Jeremy Clarkson (Broadcaster, Journalist & Writer)
"Then there's the Triumph TR7. That was a fairly speedy two-seater convertible. But not a sports car. And yet the tin-top GT6 most definitely was. Curiouser and curiouser".
"What a fantastic little sports car!"
Fred Nicklin (Triumph Test Driver)
Fred drove the prototype GT4 from Turin to Coventry in 1962: "When I stopped overnight in France, a crowd gathered round to admire the car - it was beautiful and they had never seen anything like it".
Roger Bell (Motoring Journalist & Racing Driver)
"But it's certainly a car to keep".
"A brave man's car".
Ian Frazer (Journalist) in CAR June 1980
"The most horrendous coupé in history".
Patrick Faleur (Author of this website) in CAR August 1980
"My present car, the aformentioned GT6 referred to by Mr Frazer as 'the most horrendous coupé in history' is admired by all who all who see it. The roadholding is the best of any Triumph thanks to the almost Grand Prix type of rear suspension and it eats MGBs for breakfast!"
David Tuck (Engineer & Racing Driver)
"An easy to work on car with a good spares network. The specification is also good, it has a 6cyl. Engine, independent suspension all round, it is small and light and it is a good looking GT car!"
Richard Lentinello (Editor-in-Chief of Hemmings Motor News until January 2013)
"Sleek, swift, stylish and very affordable. If ever there was a sports car that was all those things-and more-Triumph's GT6 is it".
Balbas (on Visordown.com)
"The GT6 is a great little car, very under-rated and surprisingly quick. The handling isn't 'interesting' or 'shite' and you won't spend your time 'travelling through the scenery backwards' You just need to drive it like a 30 year old RWD sportscar and set up corners properly. If you do that, you will be fine and have a lot of fun. The rotoflex ones are better than the transverse leaf spring ones mind. If they were so bad, how come they kicked MGB's arse at Le Mans every year... (Now, MGB's truly are shite cars!) Mechanically, they're very simple, the things to watch out for are rot in the chassis, ungreased trunnions and rot in the sills and bulkhead. Pretty much anything else can be sorted reasonably cheaply. It should be obvious if there is anything else majorly wrong with it, as it will manifest itself in smoke, whining or clunking noises, or a generally not pleasant driving experience. Bear in mind though that they are noisy compared to a modern car, and you can expect a bit of mechanical noise. They're very easy to work on thanks to the clamshell bonnet, but you will need to get used to balancing the carbs - it makes a hell of a difference to them, and a lot of people don't seem to bother for some reason. Also look out for a non mechanical distributor conversion, they make a big difference to the general reliability. All in all, cheap to run if you know your way around a set of spanners, good fun to drive and great to own."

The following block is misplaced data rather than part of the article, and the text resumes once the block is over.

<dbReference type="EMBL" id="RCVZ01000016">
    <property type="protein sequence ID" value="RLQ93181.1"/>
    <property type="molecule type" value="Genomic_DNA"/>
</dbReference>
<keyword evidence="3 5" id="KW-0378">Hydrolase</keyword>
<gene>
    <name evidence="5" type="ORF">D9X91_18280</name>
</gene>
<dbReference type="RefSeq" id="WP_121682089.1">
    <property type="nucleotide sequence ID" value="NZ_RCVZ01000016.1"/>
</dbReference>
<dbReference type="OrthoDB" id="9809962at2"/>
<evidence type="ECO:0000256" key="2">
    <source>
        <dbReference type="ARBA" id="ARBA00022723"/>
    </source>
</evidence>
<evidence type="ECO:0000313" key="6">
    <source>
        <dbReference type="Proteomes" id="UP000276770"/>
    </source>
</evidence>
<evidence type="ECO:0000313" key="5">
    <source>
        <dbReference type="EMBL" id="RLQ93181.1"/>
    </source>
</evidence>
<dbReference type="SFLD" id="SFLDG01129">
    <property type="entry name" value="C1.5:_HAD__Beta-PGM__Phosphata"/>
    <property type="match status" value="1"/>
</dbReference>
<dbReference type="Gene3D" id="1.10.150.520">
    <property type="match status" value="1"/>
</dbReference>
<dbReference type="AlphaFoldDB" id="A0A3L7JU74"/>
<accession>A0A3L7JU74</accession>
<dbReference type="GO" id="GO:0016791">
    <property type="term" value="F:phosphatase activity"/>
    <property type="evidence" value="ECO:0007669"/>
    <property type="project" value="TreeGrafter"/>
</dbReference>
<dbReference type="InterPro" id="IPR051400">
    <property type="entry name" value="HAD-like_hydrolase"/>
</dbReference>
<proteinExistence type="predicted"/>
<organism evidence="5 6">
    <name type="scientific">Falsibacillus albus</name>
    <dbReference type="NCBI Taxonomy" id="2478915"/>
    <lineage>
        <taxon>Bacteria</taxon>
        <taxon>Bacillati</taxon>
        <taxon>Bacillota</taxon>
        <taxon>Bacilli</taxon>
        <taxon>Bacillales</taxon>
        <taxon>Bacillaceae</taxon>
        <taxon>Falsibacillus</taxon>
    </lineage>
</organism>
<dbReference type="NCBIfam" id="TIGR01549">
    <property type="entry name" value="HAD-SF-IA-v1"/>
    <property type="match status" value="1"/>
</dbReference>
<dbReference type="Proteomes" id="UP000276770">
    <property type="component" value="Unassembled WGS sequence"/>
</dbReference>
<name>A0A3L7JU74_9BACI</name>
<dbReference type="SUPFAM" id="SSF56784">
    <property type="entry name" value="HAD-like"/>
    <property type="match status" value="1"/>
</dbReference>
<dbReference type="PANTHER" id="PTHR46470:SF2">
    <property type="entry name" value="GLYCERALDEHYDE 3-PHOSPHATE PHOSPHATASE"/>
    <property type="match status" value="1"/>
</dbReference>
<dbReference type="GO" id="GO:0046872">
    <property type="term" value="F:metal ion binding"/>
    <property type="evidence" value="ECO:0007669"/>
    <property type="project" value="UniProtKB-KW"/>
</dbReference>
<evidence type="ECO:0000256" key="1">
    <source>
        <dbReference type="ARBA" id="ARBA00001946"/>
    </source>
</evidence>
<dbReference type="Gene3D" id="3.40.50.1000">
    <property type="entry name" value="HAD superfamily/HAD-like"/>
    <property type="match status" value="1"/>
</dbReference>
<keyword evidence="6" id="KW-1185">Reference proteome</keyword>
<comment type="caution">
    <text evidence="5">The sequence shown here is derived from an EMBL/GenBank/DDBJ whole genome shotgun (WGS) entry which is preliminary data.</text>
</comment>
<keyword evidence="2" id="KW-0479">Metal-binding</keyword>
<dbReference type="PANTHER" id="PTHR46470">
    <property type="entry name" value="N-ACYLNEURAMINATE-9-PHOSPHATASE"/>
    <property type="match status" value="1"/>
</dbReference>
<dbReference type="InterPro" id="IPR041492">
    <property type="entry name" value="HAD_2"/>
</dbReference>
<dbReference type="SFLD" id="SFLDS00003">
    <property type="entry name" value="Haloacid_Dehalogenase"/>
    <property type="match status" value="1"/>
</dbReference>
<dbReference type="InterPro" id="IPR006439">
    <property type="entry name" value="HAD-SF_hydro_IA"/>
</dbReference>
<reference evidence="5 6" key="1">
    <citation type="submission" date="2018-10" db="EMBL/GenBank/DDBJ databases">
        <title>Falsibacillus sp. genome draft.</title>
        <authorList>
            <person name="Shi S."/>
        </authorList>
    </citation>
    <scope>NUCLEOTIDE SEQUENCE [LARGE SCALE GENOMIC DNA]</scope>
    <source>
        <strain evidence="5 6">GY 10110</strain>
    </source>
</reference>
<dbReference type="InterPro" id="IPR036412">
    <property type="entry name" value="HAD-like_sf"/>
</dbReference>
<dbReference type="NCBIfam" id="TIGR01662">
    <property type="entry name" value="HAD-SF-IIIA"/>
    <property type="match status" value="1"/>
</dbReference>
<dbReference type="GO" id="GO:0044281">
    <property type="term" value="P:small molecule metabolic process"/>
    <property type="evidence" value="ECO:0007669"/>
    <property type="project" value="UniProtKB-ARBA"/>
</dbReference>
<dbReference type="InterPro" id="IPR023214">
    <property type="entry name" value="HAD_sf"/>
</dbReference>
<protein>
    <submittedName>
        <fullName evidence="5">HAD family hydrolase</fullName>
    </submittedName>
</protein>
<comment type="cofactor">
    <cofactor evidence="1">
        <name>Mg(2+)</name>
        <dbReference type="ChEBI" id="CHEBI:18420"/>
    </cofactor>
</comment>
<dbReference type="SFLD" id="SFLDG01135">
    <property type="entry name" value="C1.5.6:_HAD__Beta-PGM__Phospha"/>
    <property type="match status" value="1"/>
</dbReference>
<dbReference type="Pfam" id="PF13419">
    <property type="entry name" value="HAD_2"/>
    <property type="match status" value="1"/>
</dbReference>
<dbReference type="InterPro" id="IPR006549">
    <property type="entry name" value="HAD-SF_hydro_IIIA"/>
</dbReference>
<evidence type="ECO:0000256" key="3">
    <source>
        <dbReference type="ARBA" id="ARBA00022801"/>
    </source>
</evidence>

Nigel Clarke (Freelance journalist, former editor of several magazines and wasted talent)
"The GT6 is tiny and gorgeous. Triumph's coupé, penned by Giovanni Michelotti, has a beauty of curve and proportion even Jaguar E-type owners admire"
"The best GT6 of all, for looks and handling, (is) the Mkll"
Craig Denny of DC Motor Trading, Bradford
"There is something very special and exciting about the GT6"
Martin Fay of Motor Works, Illinois
"Giovanni Michelotti went back to work (on the Spitfire) and replaced the convertible top with a swept back hardtop complete with a large rear hatch. The hood gained an aggressive power bulge to clear the new engine. The newly born GT6 had exquisite lines and was nicknamed the "Poor man's E-Type" after its resemblance to the famed Jaguar XKE."
Danny Hopkins, Editor, Practical Classics
"I have to admit the 240Z has won my heart... The MG(C) and Triumphs (GT6s) are slower, more agricultural, more exposed and certainly more prone to on-road eccentricities. And that's why they are such intoxicating fun. Original GT6 wins...it's properly scary."
"A car of this sort should challenge the driver to a battle of high-speed wits. I get out exhilarated, intoxicated and happy to be alive."
"But it was an achingly stylish car, with the added appeal of an E-type-style bonnet bulge, and it looked worth every penny".
Richard Dredge, Motoring Specialist & Author (referring to the Mk1)
"the GT6's proportions were well and truly perfect"
"Decades after it went out of production, the GT6 still looks right from every angle"
" I walked past a local exotic dealers yard, and saw a tiny red coupe. It looked like someone had forgotten an E-type Jag in a tumble dryer. Small, but with gorgeous feminine curves, a looooong bonnet, a lift up front end, and a 2 litre motor. The salesman explained it was a Triumph GT6 MK2".